The theory I have chosen to discuss is Social Judgment Theory. This model operates on the fact that people already have a stand on a topic – their anchor point – and that when they view a message about that topic, the mindset they already had will have a heavy effect on whether or not that message will be persuasive to them. The theory uses a number line that goes from 3 to -3, with 0 being indifferent – on this number line, a person plots where their anchor point on a subject is, and then notes their latitudes of acceptance, noncommitment, and rejection.
The latitude of acceptance is where people will place things that they find acceptable to their anchor point. Things that fall outside of the latitude of acceptance can instead fall into the latitude of noncommitment – or something that their attitude is neither accepting nor rejecting (in other words, one is indifferent). Beyond that is the latitude of rejection, where people will sort things that are absolutely unacceptable to their anchor point. Surprisingly, despite the title of “latitude of acceptance”, a person is more likely to be persuaded by a message that they filter into their latitude of noncommitment. However, it is not so surprising when viewed in this way; if you are listening to something that you are completely accepting of (latitude of acceptance), you’re not actually listening to it, but rather letting it flow as pleasant background noise. If you are listening to something that is outside of your comfort zone (latitude of rejection), something that you completely reject and are appalled by, you are going to dismiss anything that that message has to say because its ideas are unacceptable to you; you won’t hear it. On the other hand, if you hear a message on something you do not (yet) have a strong opinion of, you are more likely to listen to and be persuaded by it, making the latitude of noncommitment the attitude where most persuasion can effectively happen.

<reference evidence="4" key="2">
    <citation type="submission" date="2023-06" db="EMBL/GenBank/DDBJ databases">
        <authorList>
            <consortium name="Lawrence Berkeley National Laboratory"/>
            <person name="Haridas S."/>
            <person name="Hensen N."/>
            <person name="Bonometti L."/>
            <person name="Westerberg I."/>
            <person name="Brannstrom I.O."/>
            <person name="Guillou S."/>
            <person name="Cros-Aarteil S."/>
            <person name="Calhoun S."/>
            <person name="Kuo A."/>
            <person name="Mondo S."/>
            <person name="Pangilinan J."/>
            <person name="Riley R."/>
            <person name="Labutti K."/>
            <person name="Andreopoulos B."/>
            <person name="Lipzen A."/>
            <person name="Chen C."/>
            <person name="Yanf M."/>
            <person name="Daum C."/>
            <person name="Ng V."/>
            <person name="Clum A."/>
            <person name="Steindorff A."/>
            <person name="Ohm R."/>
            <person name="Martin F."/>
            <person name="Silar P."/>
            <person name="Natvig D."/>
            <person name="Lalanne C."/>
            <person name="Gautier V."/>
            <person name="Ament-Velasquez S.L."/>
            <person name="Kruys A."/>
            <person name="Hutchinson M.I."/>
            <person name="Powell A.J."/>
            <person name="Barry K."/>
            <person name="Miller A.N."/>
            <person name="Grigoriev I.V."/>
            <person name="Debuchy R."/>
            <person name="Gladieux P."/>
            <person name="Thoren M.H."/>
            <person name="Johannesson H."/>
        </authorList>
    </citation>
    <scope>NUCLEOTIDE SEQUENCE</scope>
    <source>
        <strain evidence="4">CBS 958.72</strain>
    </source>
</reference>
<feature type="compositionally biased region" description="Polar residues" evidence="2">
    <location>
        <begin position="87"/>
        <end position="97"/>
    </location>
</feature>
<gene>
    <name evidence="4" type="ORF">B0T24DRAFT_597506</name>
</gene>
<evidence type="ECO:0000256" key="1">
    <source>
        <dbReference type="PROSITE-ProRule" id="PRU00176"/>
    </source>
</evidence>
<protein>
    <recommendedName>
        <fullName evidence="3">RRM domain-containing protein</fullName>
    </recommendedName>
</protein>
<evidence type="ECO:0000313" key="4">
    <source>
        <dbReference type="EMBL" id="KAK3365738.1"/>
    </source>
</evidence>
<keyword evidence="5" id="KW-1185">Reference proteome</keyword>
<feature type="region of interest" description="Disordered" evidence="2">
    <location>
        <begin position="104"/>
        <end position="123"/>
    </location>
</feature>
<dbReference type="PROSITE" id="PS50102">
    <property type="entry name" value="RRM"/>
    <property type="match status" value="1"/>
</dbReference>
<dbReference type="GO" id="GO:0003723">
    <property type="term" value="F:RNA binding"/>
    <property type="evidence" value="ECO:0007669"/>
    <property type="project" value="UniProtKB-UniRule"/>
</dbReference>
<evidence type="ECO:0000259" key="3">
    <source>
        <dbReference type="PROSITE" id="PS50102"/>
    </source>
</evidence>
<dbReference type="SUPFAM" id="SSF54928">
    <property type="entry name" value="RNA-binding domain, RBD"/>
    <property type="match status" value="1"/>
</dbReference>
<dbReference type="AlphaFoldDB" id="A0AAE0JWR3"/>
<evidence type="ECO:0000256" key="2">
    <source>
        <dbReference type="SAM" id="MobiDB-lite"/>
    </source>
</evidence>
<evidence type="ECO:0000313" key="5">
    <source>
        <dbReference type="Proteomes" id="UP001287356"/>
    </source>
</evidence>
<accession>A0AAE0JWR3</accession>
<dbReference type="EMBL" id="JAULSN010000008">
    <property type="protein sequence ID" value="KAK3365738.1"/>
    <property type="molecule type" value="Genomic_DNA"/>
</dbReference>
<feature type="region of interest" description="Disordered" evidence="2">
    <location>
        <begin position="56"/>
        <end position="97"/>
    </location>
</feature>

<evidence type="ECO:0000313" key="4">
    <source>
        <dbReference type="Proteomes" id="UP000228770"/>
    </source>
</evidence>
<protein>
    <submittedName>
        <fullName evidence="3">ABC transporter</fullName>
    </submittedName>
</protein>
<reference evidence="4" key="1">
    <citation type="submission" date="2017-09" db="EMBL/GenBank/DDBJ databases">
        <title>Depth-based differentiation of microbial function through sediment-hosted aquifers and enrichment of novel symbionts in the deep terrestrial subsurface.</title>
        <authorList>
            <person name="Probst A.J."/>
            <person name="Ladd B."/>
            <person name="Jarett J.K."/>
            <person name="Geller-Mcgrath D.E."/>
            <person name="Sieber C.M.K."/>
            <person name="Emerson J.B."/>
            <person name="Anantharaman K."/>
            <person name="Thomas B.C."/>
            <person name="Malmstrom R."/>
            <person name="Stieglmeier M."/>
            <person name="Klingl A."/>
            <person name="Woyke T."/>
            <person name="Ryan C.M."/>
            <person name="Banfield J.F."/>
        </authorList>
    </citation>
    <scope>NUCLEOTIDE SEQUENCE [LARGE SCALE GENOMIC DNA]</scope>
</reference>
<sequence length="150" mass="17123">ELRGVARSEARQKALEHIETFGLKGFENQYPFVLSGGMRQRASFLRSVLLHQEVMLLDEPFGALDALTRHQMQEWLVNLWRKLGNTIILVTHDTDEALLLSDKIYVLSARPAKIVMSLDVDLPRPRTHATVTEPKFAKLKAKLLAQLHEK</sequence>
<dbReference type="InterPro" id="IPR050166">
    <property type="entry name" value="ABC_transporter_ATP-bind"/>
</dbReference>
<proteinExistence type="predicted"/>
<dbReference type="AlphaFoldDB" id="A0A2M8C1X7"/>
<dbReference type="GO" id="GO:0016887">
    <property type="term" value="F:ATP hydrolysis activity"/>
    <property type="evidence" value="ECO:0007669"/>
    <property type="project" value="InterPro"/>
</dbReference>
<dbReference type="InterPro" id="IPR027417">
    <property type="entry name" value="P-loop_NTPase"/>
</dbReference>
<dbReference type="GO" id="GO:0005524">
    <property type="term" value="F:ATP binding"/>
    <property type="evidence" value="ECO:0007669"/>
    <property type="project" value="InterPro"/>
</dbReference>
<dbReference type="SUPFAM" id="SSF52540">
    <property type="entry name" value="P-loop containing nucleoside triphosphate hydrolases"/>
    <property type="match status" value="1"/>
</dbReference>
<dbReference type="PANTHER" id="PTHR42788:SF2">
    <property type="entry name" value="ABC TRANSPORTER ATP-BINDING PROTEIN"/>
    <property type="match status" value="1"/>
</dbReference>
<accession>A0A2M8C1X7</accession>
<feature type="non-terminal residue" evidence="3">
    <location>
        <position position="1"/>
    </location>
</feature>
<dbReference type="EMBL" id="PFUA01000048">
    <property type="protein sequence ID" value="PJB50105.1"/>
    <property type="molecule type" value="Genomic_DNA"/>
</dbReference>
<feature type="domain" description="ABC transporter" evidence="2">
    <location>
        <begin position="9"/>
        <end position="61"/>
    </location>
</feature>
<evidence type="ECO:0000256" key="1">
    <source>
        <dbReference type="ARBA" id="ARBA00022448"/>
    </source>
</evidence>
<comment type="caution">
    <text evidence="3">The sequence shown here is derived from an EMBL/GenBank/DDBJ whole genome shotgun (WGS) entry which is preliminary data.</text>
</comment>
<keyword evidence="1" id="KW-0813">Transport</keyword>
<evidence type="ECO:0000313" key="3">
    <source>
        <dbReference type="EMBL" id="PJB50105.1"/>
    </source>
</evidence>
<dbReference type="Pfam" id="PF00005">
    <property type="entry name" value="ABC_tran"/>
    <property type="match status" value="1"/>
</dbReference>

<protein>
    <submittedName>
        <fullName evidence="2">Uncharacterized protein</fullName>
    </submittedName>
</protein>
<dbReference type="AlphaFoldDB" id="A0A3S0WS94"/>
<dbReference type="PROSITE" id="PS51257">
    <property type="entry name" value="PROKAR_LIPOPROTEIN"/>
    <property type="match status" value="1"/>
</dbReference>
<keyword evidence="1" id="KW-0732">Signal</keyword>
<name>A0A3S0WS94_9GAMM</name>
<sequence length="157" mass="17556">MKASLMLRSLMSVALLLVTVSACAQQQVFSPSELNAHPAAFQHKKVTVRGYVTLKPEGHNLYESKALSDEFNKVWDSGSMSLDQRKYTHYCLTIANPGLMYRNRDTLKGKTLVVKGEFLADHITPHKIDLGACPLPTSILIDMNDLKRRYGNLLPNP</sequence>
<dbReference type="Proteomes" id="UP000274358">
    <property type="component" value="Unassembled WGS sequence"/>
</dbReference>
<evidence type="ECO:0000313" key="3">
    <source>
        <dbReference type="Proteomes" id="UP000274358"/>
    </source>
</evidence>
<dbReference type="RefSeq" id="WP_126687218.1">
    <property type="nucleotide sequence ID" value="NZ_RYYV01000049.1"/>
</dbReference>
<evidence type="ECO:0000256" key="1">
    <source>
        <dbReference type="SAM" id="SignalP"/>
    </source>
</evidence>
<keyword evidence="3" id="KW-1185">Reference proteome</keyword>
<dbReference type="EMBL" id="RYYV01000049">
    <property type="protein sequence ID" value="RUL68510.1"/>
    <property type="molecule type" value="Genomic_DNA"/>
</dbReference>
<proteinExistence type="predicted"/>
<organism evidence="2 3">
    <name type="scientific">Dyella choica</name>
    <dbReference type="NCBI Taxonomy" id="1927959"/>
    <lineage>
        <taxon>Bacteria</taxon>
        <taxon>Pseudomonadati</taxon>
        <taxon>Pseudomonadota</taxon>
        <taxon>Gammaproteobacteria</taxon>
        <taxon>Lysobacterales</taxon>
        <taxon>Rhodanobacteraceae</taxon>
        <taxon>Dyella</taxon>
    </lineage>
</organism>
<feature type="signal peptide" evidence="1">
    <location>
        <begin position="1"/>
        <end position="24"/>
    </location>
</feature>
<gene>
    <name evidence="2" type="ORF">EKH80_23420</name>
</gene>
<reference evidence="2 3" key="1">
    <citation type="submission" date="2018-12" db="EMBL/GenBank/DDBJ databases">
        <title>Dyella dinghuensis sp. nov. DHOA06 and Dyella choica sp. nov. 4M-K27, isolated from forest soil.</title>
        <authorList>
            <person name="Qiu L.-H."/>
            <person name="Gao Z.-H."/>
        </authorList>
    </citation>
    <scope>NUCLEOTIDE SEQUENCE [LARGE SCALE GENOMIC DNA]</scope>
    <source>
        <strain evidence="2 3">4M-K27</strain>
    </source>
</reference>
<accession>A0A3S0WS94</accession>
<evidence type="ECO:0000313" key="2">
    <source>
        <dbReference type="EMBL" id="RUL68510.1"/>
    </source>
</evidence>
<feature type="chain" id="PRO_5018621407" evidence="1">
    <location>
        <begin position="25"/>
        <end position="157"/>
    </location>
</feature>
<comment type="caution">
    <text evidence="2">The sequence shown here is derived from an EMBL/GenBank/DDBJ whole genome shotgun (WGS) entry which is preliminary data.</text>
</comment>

I chose to apply this theory to myself and to the advertisement above – the “honest” version of the new Internet Explorer commercial. My anchor point of Internet Explorer is at a solid 2, as it is the internet browser I have always used and I prefer its qualities over other browsers. My latitude of acceptance can be between 3 and 1, my latitude of noncommitment between 1 and -1, and my latitude of rejection between -1 and -3. I ranked this ad’s message at a -1 – it was amusing to me and the truths made me laugh, but it did not change my opinion enough to move my anchor point; it bordered heavily on my latitude of rejection, but I acknowledged it. However, I believe that this message would actually be persuasive to people who were unsure of which internet browser to choose, to those who were wondering if they should go with the new Internet Explorer or move to a different browser, or to those who had issues with Internet Explorer. The message shows Internet Explorer’s (dramatically, in my opinion) famed problems with internet speed, viruses, and connectivity issues, which would be matters of important consideration for anyone choosing and internet browser.